Melanie Williams Consulting

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Going Dutch on waste

It is ironic that a week after Europe’s first commercial scale municipal waste to chemicals and biofuels plant was announced, the EU decides on ambitious targets to recycle waste plastics, textiles, paper and biowaste, the very feedstock it will depend on.  The 360,000 tonnes plant in Rotterdam will be a partnership between Enerkem, the Port of Rotterdam, AkzoNobel and Air Liquide.  It will use Enerkem’s technology, which has already been demonstrated at scale in Canada, to make methanol from waste. Methanol can be blended into petrol and is also a building block chemical for the petrochemicals industry. Enerkem indicates the plant will convert ‘non-recyclable’ waste, but this is rather a throwaway statement. It would be better to assert that turning waste into chemicals like methanol is actually a type of recycling - chemical recycling.

Not all waste is created equal in Europe. Biobased waste like agricultural, forestry, food and garden waste can be converted to biofuel, which attracts extra incentives. It makes financial sense for the Enerkem biomethanol, produced from any of these sources, to go for fuel applications, leaving the fossil methanol from the plastics or synthetic fibres for chemical methanol.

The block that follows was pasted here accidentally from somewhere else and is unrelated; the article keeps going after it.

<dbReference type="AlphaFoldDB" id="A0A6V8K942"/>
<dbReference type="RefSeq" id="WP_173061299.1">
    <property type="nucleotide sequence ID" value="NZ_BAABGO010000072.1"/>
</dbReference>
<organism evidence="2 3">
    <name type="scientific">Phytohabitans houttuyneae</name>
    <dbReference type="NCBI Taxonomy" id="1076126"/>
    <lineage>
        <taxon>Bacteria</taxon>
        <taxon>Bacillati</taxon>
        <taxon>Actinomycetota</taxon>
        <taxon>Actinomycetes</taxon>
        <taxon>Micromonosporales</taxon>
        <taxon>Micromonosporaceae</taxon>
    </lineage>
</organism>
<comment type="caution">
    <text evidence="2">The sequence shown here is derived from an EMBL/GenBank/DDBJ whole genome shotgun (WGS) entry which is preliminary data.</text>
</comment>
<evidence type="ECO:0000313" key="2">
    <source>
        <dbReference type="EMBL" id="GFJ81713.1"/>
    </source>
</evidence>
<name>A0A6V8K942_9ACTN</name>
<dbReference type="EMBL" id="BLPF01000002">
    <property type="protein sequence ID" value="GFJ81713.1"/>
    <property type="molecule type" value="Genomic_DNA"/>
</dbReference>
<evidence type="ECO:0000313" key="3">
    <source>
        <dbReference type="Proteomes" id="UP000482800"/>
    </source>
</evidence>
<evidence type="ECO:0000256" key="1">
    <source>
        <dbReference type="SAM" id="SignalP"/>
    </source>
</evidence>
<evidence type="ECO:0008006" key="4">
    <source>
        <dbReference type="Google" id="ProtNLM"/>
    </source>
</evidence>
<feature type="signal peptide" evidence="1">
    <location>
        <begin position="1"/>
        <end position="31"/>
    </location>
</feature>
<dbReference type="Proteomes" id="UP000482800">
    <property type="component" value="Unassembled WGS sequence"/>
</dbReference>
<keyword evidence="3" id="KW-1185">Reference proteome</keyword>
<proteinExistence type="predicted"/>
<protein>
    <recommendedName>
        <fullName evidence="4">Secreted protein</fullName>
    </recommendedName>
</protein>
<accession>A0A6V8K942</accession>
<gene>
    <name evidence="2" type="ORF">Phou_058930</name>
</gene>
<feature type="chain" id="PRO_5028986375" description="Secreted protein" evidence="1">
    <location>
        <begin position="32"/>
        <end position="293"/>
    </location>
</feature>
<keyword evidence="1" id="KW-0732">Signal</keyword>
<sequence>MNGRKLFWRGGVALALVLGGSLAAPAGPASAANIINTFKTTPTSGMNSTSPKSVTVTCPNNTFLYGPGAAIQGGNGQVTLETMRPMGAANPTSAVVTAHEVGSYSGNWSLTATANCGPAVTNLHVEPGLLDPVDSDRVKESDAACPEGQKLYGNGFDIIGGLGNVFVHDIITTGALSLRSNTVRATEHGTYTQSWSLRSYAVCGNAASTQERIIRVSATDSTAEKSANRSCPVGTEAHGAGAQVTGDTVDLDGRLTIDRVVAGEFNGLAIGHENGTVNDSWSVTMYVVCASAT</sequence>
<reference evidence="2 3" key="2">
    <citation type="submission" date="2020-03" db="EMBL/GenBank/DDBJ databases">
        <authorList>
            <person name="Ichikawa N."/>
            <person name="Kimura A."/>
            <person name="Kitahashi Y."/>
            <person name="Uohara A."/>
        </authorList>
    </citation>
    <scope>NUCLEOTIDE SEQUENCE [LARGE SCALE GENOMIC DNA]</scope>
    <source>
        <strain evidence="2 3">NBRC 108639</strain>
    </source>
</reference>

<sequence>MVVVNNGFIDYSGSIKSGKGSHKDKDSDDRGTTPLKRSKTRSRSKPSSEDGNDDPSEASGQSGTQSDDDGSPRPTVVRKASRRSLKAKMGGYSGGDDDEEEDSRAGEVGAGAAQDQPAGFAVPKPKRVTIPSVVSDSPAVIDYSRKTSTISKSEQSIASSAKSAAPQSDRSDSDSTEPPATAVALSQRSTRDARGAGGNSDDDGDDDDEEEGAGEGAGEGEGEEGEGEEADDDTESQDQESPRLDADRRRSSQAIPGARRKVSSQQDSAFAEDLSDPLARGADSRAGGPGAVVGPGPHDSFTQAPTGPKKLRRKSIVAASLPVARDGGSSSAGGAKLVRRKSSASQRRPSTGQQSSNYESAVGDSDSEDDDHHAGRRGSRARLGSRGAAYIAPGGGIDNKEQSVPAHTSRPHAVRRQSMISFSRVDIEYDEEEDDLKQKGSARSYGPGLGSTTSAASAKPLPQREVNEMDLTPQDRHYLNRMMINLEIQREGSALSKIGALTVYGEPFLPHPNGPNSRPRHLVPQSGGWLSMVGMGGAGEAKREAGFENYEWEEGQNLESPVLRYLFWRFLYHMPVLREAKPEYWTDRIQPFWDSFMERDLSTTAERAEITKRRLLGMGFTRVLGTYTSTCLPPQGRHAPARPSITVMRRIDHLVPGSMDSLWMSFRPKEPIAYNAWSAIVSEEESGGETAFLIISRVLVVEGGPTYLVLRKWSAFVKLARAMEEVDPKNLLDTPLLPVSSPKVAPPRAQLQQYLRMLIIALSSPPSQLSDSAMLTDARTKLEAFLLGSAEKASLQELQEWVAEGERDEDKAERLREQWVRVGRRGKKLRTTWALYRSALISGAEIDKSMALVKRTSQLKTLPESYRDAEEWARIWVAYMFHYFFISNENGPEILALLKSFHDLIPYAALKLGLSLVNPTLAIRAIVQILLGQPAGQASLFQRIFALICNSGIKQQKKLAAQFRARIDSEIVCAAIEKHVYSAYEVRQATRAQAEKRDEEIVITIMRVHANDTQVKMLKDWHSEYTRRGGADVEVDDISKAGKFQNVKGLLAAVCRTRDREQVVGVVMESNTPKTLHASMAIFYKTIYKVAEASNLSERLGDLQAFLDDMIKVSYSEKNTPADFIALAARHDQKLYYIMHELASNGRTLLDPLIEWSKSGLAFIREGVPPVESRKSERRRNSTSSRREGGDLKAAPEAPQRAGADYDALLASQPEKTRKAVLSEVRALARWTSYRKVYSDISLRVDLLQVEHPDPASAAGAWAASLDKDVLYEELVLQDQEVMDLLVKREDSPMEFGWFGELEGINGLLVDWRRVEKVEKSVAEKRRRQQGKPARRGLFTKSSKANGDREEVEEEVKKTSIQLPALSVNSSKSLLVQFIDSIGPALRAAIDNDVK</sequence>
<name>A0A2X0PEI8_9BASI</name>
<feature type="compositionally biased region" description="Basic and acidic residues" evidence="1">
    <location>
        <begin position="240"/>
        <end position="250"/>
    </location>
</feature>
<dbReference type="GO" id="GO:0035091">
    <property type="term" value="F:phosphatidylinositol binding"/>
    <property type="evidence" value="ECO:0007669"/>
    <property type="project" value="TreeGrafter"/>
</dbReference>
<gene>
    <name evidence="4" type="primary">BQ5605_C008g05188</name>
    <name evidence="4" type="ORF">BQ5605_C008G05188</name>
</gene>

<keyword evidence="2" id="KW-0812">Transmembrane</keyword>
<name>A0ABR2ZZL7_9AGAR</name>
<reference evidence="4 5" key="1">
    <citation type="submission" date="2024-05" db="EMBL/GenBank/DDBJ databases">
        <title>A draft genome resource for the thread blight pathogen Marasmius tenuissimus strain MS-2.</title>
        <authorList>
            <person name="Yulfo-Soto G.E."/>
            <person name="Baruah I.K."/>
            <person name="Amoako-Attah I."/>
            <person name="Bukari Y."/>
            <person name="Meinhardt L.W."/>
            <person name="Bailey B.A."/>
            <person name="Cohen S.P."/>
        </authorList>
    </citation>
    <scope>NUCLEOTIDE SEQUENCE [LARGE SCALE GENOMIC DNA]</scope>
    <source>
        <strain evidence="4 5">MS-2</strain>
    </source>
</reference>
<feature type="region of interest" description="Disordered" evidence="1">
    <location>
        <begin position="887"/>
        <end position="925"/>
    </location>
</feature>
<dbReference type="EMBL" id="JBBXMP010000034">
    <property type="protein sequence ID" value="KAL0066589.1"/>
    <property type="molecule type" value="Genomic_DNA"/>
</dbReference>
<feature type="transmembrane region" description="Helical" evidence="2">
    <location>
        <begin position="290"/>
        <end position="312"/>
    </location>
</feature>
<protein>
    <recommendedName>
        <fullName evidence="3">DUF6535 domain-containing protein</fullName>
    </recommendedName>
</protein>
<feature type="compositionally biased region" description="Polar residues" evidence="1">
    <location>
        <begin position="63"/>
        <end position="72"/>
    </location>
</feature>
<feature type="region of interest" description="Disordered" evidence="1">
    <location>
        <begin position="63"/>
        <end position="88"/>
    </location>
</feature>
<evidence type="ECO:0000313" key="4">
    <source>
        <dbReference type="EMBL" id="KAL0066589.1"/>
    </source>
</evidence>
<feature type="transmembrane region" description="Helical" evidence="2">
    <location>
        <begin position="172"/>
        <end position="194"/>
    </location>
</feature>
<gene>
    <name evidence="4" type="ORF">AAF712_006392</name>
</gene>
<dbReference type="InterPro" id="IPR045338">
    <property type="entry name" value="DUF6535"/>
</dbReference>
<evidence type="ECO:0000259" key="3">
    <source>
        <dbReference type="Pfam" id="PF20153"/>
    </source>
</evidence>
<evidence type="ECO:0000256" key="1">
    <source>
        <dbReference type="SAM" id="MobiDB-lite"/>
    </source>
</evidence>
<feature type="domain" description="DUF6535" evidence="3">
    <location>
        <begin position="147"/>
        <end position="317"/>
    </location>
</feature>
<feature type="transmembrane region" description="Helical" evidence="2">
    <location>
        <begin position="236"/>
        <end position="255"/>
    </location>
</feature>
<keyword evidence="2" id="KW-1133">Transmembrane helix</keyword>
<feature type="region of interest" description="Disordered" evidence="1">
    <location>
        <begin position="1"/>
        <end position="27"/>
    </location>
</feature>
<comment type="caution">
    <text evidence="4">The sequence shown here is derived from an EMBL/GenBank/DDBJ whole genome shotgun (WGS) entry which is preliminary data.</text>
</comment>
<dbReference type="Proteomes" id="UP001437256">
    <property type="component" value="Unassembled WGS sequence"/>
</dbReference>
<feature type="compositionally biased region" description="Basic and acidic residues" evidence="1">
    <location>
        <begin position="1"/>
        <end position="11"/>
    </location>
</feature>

Then there is the scale; technology like this needs more than leftovers to be economic. The Dutch produce on average 600kg per capita of waste each year, of which over 50% is already mechanically recycled. Rotterdam has a population of about 630,000, which means around 190,000 tonnes of non-recycled waste from the local population will be available for the 360,000 tonne plant. Of course Rotterdam is a port and an industrial centre, so it will produce more waste than average, but with recycling targets increasing to 65% by 2035, there is downward pressure on waste availability for processes like this. So it is important to acknowledge that technology like Enerkem’s can offer a different type of recycling. 

There will always be some waste that cannot be mechanically recycled. Plastics degrade with each recycling step and have to be disposed of after a few cycles when chemical reycling makes sense.  Sorting of plastic is expensive, so there is a point when the volumes of waste plastic in a specific location do not warrant the investment. Another thing about waste; it is uneconomic to transport it long distances between facilities with different sorting and recycling options, so local solutions work best. 

There has been little debate on the economics and definition of ‘recycling’. Towns, cities and regions need to assess their waste flows to see what combination of mechanical and chemical recycling is the best for them. For large population centres, choosing chemical recycling may not be double dutch at all. 

Published: 1 March 18

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